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Maximizing the Power of Women of Color

The representation of women of color in corporate America and political office should reflect their growing economic and electoral power.

African American female business leaders attend the Essence Festival at the Southern Food and Beverage Museum on July 2, 2016, in New Orleans. (AP/Cheryl Gerber)
African American female business leaders attend the Essence Festival at the Southern Food and Beverage Museum on July 2, 2016, in New Orleans. (AP/Cheryl Gerber)

This column contains a correction.

Women of color will soon make up the majority of America’s female population. Many of them are highly educated, and the group as a whole represents a powerful voting bloc and a growing portion of American spending power. Yet women of color are still widely underrepresented in corporate leadership and political office. Removing barriers for women of color to fully maximize their consumer, brain, and voting power is the only way to ensure that they become decision-makers and political and business leaders. Otherwise, traditional forms of power will remain in place, and representation will continue not to reflect changing demographics.

According to U.S. Census Bureau projections, there will be no clear racial or ethnic majority by 2044. The Asian population—whose growth is only outpaced by those identifying as two or more races—is projected to grow 143 percent by 2060. The Latino population is expected to grow 115 percent more than one-quarter of the total U.S. population. The African American population is projected to grow 63.6 percent by 2060 and will make up 17.9 percent of the total U.S. population.

The number of women of color in business does not reflect the group’s spending power

In 2013, Latinos represented $1.2 trillion in spending power—a sum largely spent by women. According to a recent study, 86 percent of Latinas are the “primary shopper and decision maker in the household.” Similar to Latinos, African Americans also spend more than $1 trillion annually, and African American women control more than 40 percent of that spending power. Despite businesses’ bottom lines, however, the corporate landscape lacks an adequate number of women of color.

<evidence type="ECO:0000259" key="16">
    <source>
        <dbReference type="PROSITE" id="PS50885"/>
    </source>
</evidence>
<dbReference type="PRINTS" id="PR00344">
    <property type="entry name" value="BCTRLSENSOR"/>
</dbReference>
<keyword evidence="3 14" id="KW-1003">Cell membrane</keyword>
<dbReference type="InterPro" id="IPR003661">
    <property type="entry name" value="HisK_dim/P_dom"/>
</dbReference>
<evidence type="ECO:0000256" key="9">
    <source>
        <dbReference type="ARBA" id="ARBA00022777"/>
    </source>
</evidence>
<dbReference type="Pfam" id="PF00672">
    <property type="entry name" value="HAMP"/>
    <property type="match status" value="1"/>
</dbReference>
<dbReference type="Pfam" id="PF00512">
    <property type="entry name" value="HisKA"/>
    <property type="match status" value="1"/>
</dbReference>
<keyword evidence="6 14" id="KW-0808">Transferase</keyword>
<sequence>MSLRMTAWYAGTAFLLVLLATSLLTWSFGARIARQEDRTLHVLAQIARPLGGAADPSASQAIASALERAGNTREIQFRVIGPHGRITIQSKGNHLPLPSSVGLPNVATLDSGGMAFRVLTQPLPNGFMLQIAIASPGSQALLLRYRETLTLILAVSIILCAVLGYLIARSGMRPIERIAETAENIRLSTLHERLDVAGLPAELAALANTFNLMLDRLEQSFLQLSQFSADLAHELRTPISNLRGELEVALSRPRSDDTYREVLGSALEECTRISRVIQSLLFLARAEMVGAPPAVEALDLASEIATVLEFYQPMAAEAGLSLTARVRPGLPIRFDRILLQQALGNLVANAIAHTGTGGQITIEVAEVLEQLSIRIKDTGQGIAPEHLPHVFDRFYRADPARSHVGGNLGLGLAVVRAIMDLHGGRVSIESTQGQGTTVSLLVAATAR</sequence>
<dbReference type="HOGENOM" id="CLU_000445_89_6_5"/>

While there are many female leaders in corporate America—such as Indra Nooyi, chairman and CEO of PepsiCo Inc., and Ursula Burns, chairman and CEO of Xerox Corporation—women of color still represent a small share of corporate leadership. Cathy Hughes successfully beat the odds to own the largest African American broadcast company in the United States and became the first African American woman to head a publicly traded corporation. But the odds are stacked pretty high for women of color—not just because of a lack of access to opportunity but also because of the difficulty maneuvering within society’s perception of what these women represent. According to the Center for Women Policy Studies, more than one-third of women of color believe that they must minimize their race or ethnicity to succeed in the workplace.

Lack of inclusion is bad business

Women of color represent approximately 37 percent of working-age women. But they make up less than 10 percent of positions for “first/mid-level officials and managers;” less than 5 percent of positions for “executive/senior-level officials and managers;” and less than 1 percent of CEOs of S&P 500 Companies. Additionally, women of color only hold approximately 3 percent of the board seats of Fortune 500 companies, and many of those women are double counted because they serve on multiple boards.

This lack of inclusion for women of color is bad business. Studies show that corporations with female CEOs outperform the stock market, and companies with female board members have higher profitability than those with no women on the board. There is also a correlation between higher levels of diversity and better financial performance. A study from McKinsey & Company showed that companies in the bottom quartile in terms of racial, ethnic, and/or gender diversity had a lower likelihood of posting above average returns than the average company examined. Companies in the top quartile of racial and ethnic diversity, meanwhile, were 35 percent more likely to post gains above their national industry median.